Longtime open records advocate Frank Gibson writes about how a Tennessee mayor imposed a fee policy for public records, overlooking his city’s charter which requires such a policy to be adopted as an ordinance with a full board vote in an open meeting.
By Frank Gibson
Public Policy Director, Tennessee Press Association
It has always troubled me that ignorance of the law can be used as a legal defense for not complying with the Tennessee Public Records Act.
That absurdity came back a few weeks ago when The Hendersonville Star News reported on a brouhaha that had been raging for months between Hendersonville city officials and a group of local residents. The issue was whether (and how much) the city could charge to produce copies of public records.
Elisha Hodge, the state open records counsel, had opined that the city could not charge the public for the labor of city employees until the Board of Mayor and Aldermen adopted a written policy by “ordinance.”
Up until July 23, the city had tried to charge for labor under an “administrative” order imposed by the mayor four months earlier.
The back and forth started when the Star News reported in February that the mayor had taken his wife on an expense-paid business trip to Washington, D.C. Some citizens began requesting information on the mayor’s travel and entertainment expenses — as far back as 2004.
The Star News reported the mayor signed a new administrative policy in March, imposing the labor charges but without any public notice and without any prior review by the BOMA.
The new policy became public when citizens began requesting hundreds of pages of records. The group started challenging whether the mayor — under current law — could change the policy to charge for labor on his own. They refused to pay and complained to the Office of Open Records Counsel.
The citizens said they had been getting the “run-around” and argued that the documents they had requested could point to misuse of public funds. The city attorney has said that the city has not denied access to records, but that the issue has been whether the public should pay for the records.
Some city leaders said a handful of citizens are pursuing a political vendetta against the mayor and that all the time city employees have spent preparing records is an unreasonable expense to local taxpayers.
OORC Hodge notified city officials that a 2008 state law required her office to establish a Schedule of Reasonable Charges. That “Schedule” has been posted on the state website for five years. It states:
“If a records custodian determines to charge for copies or duplication of public records, such determination and schedule of charges must be pursuant to a properly adopted rule and evidenced by a written policy authorized by the governmental entity’s governing authority.”
The mayor was obviously not a “governing authority” and the intent of the law was for the local legislative bodies to sign off on such policies — hopefully allowing the public to participate in the conversation.
Next, the BOMA adopted the mayor’s policy by resolution — on a single vote on July 23. That was done so hastily it wasn’t even on the BOMA’s published agenda.
Star News reporter Tena Lee reported that the group requested more records and members were told they owed hundreds of dollars. Citizens continued to argue they shouldn’t pay the fees because the city policy was not legal.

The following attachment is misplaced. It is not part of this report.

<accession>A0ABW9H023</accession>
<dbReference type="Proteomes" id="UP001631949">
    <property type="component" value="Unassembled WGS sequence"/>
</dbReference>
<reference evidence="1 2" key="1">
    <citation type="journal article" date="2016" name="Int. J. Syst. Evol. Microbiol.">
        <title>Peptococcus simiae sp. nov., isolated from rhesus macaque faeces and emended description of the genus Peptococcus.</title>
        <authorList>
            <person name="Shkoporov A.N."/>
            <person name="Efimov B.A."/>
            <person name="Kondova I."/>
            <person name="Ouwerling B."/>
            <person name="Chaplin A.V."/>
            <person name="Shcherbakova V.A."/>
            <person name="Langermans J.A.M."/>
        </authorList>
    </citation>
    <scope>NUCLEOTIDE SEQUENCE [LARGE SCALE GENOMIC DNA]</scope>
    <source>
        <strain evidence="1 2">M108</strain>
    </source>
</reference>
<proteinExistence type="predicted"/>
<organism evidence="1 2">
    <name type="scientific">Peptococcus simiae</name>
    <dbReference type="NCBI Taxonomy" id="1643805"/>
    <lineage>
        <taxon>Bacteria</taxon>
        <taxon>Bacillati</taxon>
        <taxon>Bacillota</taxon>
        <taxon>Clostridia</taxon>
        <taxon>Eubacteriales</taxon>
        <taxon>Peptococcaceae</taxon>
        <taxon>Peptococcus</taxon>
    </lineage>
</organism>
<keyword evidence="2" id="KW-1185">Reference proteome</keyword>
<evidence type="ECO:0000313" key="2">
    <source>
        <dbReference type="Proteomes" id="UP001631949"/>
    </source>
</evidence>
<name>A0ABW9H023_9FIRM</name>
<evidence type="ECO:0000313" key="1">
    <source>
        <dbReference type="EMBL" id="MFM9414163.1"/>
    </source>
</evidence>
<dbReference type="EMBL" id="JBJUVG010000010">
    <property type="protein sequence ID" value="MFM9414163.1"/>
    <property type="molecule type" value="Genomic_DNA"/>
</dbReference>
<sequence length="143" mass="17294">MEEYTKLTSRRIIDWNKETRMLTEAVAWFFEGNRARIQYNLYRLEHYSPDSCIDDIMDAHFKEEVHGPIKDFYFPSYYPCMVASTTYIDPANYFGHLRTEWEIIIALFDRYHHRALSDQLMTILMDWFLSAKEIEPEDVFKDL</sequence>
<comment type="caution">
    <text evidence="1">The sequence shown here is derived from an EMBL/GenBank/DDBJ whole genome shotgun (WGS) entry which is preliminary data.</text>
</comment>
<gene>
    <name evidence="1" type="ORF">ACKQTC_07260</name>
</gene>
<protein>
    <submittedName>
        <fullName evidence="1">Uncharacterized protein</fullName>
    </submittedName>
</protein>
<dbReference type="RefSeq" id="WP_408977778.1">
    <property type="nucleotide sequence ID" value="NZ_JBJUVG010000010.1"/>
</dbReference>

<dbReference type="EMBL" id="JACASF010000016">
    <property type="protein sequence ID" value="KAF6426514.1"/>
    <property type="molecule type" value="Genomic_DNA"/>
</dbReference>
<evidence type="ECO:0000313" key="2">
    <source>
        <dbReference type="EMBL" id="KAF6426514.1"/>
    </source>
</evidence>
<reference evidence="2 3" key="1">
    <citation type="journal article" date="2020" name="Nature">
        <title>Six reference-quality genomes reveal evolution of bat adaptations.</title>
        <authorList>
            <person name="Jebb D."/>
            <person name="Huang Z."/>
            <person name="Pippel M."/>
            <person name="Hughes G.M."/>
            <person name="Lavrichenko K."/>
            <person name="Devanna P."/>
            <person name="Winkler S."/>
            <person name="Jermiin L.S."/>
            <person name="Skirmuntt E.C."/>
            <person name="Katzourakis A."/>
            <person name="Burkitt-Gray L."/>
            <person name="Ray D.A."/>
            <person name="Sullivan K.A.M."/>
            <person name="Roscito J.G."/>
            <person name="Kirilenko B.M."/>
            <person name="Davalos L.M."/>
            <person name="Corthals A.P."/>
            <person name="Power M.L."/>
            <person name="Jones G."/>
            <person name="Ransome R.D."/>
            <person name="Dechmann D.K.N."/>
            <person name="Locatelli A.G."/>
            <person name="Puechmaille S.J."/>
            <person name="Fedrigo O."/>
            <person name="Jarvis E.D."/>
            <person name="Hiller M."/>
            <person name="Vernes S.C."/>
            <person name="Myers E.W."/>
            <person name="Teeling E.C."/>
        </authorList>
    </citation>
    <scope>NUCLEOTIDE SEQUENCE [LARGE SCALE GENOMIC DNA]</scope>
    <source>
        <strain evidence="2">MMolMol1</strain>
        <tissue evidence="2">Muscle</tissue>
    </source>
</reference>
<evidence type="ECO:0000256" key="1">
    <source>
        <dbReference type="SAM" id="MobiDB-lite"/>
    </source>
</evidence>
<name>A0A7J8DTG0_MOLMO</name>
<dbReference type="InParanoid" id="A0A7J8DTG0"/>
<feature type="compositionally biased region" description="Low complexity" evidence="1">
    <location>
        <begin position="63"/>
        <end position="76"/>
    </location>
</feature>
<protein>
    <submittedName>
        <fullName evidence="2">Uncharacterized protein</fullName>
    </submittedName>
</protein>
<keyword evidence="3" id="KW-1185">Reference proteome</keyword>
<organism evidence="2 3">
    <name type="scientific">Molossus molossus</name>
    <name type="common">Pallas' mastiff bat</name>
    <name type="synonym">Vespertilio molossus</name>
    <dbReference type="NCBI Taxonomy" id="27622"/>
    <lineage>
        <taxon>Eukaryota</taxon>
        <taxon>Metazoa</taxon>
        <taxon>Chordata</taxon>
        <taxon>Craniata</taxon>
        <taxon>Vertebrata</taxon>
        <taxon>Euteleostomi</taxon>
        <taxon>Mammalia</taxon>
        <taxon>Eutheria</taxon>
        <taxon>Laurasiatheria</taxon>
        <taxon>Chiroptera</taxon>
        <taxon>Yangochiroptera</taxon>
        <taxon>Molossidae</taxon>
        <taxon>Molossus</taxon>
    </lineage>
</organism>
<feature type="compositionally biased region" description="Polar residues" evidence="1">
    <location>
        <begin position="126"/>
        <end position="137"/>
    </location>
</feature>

It is absurd enough that the city of Hendersonville officials were not aware of the 2008 change in state law, but the story gets better (or worse, depending on your perspective).
After members of the BOMA adopted the mayor’s records policy by resolution, citizens again called the Office of Open Records Counsel to complain. They had discovered that the public records policy violated the Hendersonville City Charter, which states:
“Fees for copying and certification shall be charged as established by ordinance.”
That is what prompted Hodge, the OORC, to advise city officials: “It is the opinion of this office that in order for the city to charge for copies of public records an ordinance related to such charges must be properly adopted by the BOMA.”
It is anyone’s guess as to why it took a whole 8 months for that little fact to surface.
The upshot of Hodge’s opinion was that access to public records is a major policy issue that deserves more than the “ministerial” treatment afforded by resolution. Ordinances require two separate votes of the BOMA, resolutions only one.
Now back to ignorance as a defense. Since 1957, when the records law went on the books, the only consequence for not complying has been the threat of a lawsuit. The only thing a citizen stood to gain if he won the lawsuit was the remote possibility of getting lawyer and court fees reimbursed.
The citizen would have to prove that the governmental entity “knew” they were not complying with the law and that the alleged act was “willful” before the court could assess “reasonable costs” against the government.
Another provision of the Schedule of Reasonable Charges states: “Application of an adopted schedule of charges shall not be arbitrary. Additionally, excessive fees and other rules shall not be used to hinder access to non-exempt, public records.”
All of this makes one wonder, to paraphrase Tennessee’s former U.S. Senator and senior statesman Howard H. Baker’s question about Richard Nixon in the Watergate hearings: “What did the president know and when did he know it?”
(Originally published October 2013. Frank Gibson is the Tennessee Press Association’s public policy director. Reach him at email@example.com or 615-202-2685.)